Web Exclusive: Supreme Court in no hurry to find new attorney ethics director
With the search underway for only the third director of the Indiana Supreme Court Disciplinary Commission, one thing seems certain: The court will take its time finding a successor for retired leader G. Michael Witte.Read More
When speaking to students at law schools, we repeatedly emphasize that they should never avoid counseling or treatment because they fear it would prevent their admission to the bar. To the contrary, the willingness to seek mental treatment demonstrates that an applicant has the maturity to do the right thing when confronting life’s daily challenges.
A Hamilton County magistrate judge who was removed from the bench after he was convicted of meth possession resulting from a law enforcement sting operation faces additional discipline for an alleged violation of his professional probation.
An attorney from Carmel and one from Connersville have been suspended from the practice of law as a result of convictions for operating a vehicle while intoxicated. The lawyers in both cases had prior convictions.
Talking about what motivates him to be a JLAP volunteer, Justice Steven David pointed out parallels in his legal and military career paths. In both, ordinary people are called upon to do extraordinary things: solving problems, working in the midst of conflict and making decisions that affect lives. We set high expectations for ourselves. Failure is not an option.
There is more in the air than holiday cheer. It feels heavy and different, the kind of energy you can’t put your finger on. David Kessler, renowned grief expert, issued a wake-up call: “We are all dealing with the collective loss of the world we knew. The world we knew is now gone forever.” If you feel like singing the blues, you are not alone.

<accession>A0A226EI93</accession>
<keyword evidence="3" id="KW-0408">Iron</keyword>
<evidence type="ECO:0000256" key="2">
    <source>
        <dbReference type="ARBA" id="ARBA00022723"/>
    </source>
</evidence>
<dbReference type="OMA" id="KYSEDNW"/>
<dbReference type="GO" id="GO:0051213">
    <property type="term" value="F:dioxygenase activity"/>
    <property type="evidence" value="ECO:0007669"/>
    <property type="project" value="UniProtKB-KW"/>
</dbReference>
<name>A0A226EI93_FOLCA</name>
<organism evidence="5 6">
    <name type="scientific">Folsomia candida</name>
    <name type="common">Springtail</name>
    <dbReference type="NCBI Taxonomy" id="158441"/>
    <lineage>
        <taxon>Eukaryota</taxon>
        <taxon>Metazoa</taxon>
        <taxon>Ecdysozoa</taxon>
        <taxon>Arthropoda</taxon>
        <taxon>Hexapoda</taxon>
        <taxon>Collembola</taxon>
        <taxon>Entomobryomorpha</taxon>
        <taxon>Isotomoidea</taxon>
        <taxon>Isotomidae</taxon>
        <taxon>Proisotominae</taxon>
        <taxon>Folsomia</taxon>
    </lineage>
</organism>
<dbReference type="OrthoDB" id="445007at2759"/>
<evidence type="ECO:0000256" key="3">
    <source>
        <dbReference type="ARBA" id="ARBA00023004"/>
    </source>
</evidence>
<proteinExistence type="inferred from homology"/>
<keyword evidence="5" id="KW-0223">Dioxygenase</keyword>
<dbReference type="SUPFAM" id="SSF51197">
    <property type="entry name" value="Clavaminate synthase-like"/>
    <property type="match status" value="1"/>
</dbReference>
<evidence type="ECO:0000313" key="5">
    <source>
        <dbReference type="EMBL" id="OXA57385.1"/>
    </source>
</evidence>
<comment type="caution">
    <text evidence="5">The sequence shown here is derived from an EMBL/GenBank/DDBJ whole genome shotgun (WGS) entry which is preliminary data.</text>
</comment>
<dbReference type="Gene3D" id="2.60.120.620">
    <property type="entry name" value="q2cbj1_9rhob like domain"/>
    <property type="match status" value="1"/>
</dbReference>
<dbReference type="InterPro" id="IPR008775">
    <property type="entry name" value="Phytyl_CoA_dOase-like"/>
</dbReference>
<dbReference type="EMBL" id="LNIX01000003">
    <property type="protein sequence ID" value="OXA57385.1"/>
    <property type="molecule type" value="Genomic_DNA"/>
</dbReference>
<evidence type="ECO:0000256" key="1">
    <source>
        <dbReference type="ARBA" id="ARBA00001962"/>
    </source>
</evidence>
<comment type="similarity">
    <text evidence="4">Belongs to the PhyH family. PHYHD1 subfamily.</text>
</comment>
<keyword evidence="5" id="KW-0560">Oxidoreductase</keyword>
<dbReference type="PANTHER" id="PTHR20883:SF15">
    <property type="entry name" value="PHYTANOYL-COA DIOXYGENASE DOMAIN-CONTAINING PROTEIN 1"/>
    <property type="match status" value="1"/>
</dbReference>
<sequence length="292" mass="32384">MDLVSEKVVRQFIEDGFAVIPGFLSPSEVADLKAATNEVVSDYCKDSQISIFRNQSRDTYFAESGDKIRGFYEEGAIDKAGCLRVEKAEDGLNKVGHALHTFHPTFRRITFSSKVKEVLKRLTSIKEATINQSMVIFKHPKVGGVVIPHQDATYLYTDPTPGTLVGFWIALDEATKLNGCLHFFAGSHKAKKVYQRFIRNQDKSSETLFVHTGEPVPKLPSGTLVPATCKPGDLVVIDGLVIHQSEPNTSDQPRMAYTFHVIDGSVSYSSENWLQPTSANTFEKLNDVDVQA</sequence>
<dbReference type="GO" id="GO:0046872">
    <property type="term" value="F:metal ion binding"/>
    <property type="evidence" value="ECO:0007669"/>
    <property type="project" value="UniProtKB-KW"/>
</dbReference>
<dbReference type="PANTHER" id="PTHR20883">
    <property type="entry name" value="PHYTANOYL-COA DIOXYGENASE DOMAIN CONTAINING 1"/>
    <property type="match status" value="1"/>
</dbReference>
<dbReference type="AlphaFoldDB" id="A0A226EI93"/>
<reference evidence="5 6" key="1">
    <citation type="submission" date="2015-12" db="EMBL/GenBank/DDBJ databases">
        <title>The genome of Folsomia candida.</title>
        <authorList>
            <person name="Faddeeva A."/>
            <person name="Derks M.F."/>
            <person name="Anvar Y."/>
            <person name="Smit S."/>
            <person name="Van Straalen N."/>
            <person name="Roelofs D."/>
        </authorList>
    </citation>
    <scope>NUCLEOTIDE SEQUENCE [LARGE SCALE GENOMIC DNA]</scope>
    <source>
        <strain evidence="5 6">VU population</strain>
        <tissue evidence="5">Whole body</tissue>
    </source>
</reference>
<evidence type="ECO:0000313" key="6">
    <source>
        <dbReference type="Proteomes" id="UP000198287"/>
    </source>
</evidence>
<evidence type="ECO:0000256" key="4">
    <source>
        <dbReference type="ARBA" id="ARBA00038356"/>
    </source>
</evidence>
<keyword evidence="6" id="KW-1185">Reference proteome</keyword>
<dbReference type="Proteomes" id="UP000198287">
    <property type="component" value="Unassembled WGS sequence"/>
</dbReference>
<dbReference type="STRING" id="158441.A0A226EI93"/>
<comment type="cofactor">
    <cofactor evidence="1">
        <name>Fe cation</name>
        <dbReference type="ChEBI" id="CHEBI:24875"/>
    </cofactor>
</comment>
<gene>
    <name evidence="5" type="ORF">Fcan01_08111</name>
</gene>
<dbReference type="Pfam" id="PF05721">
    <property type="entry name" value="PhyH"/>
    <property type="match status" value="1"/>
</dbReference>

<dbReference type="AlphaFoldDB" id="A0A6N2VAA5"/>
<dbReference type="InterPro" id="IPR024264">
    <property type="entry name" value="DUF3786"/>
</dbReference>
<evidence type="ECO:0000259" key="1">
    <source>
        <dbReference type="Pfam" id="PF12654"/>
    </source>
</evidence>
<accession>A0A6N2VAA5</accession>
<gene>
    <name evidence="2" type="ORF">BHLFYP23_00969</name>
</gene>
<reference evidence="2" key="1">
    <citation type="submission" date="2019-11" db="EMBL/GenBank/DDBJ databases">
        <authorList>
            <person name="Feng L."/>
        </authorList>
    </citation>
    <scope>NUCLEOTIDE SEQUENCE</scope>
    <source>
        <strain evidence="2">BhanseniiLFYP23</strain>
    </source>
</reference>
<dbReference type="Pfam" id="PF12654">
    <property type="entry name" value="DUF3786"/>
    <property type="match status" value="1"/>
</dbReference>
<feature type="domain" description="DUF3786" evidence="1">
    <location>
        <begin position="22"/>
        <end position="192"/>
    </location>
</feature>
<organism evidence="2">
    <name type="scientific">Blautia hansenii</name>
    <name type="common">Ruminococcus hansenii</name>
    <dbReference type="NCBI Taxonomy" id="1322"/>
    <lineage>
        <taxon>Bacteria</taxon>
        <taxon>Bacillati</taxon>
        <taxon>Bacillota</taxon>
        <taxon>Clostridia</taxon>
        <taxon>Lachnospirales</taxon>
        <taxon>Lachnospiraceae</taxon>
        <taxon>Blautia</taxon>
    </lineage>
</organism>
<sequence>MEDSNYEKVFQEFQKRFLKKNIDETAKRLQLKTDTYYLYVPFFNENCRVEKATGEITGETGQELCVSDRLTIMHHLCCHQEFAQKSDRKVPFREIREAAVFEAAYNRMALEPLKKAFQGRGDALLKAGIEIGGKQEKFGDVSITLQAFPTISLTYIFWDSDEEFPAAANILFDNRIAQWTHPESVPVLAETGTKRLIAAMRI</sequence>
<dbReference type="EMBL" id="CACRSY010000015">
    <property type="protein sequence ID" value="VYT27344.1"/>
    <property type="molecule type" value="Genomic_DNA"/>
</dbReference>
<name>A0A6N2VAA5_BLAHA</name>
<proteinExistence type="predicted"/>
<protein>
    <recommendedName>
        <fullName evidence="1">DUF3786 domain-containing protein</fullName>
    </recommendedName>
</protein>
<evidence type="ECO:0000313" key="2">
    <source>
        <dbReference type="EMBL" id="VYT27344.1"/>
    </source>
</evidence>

A Huntington County lawyer who was arrested five times in a little more than a year on alcohol-related charges has been suspended from the practice of law for 180 days, with half of that time stayed.
Retirement. Depending on where someone is on the age spectrum, it is a prospect too distant to be felt with any sense of reality or something that is coming like a fastball straight at your nose. Two lawyers who recently retired and I exchanged our thoughts about life in retirement.
Before the pandemic, large law firms and legal departments in Indiana were among 187 signatories around the country who pledged to encourage attorneys to focus on wellness and wellbeing as part of an American Bar Association initiative. Since March, some of the programs have added or adapted programming to virtual programs, including yoga and meditation.
The legal profession recently lost a bit of joy, comfort and unconditional love. Gus, the 10-year-old golden retriever and JLAP therapy dog who was a regular sight at state and local bar association events, died July 3.
An Indianapolis attorney who pled guilty to disorderly conduct arising from a domestic altercation at home has received a stayed suspension from the Indiana Supreme Court, causing a divide among the justices, two of whom favored an active suspension.
I’m a lawyer, so I’m a good communicator, right? Or at least I have been conditioned to believe that. In my own practice, I listen and respond to arguments all the time. Reflecting on my personal interactions, I would like to think that I take the time to look and listen to the person I am speaking with. So what more could I do? Doesn’t this mean I’m a good listener? If attorneys are supposedly so good at communicating, do I know what am I actually communicating when I interact with colleagues, coworkers and clients?
An Indiana State Bar Association online program geared toward newly admitted attorneys is hoping to prepare and equip new lawyers on how to begin their legal careers in the midst of uncertain times posed by COVID-19.
A Fort Wayne lawyer who was suspended from the practice of law in 2008 was reinstated Friday by the Indiana Supreme Court.
The coronavirus (COVID-19) pandemic is a multifaceted grief storm. It is an assault on our physical, emotional, psychological, sociological and spiritual well-being. Grit and grace can help us weather this storm and others.
Hoosier law students shuttered indoors amidst calls to stay at home in order to prevent the spread of COVID-19 can still find comfort and support through weekly virtual meetings hosted by the Judges and Lawyers Assistance Program.
Replacements have been selected to fill upcoming vacancies on the Judges and Lawyers Assistance Program Advisory Committee, the Indiana Supreme Court has announced.
Law students, lawyers, judges, and members of the legal realm are no more immune to grief and loss than the next person; it does not discriminate.
Indiana University Robert H. McKinney School of Law students headed to the library for final exam cramming were met with a pleasant surprise Wednesday when several furry, four-footed friends greeted them at the door.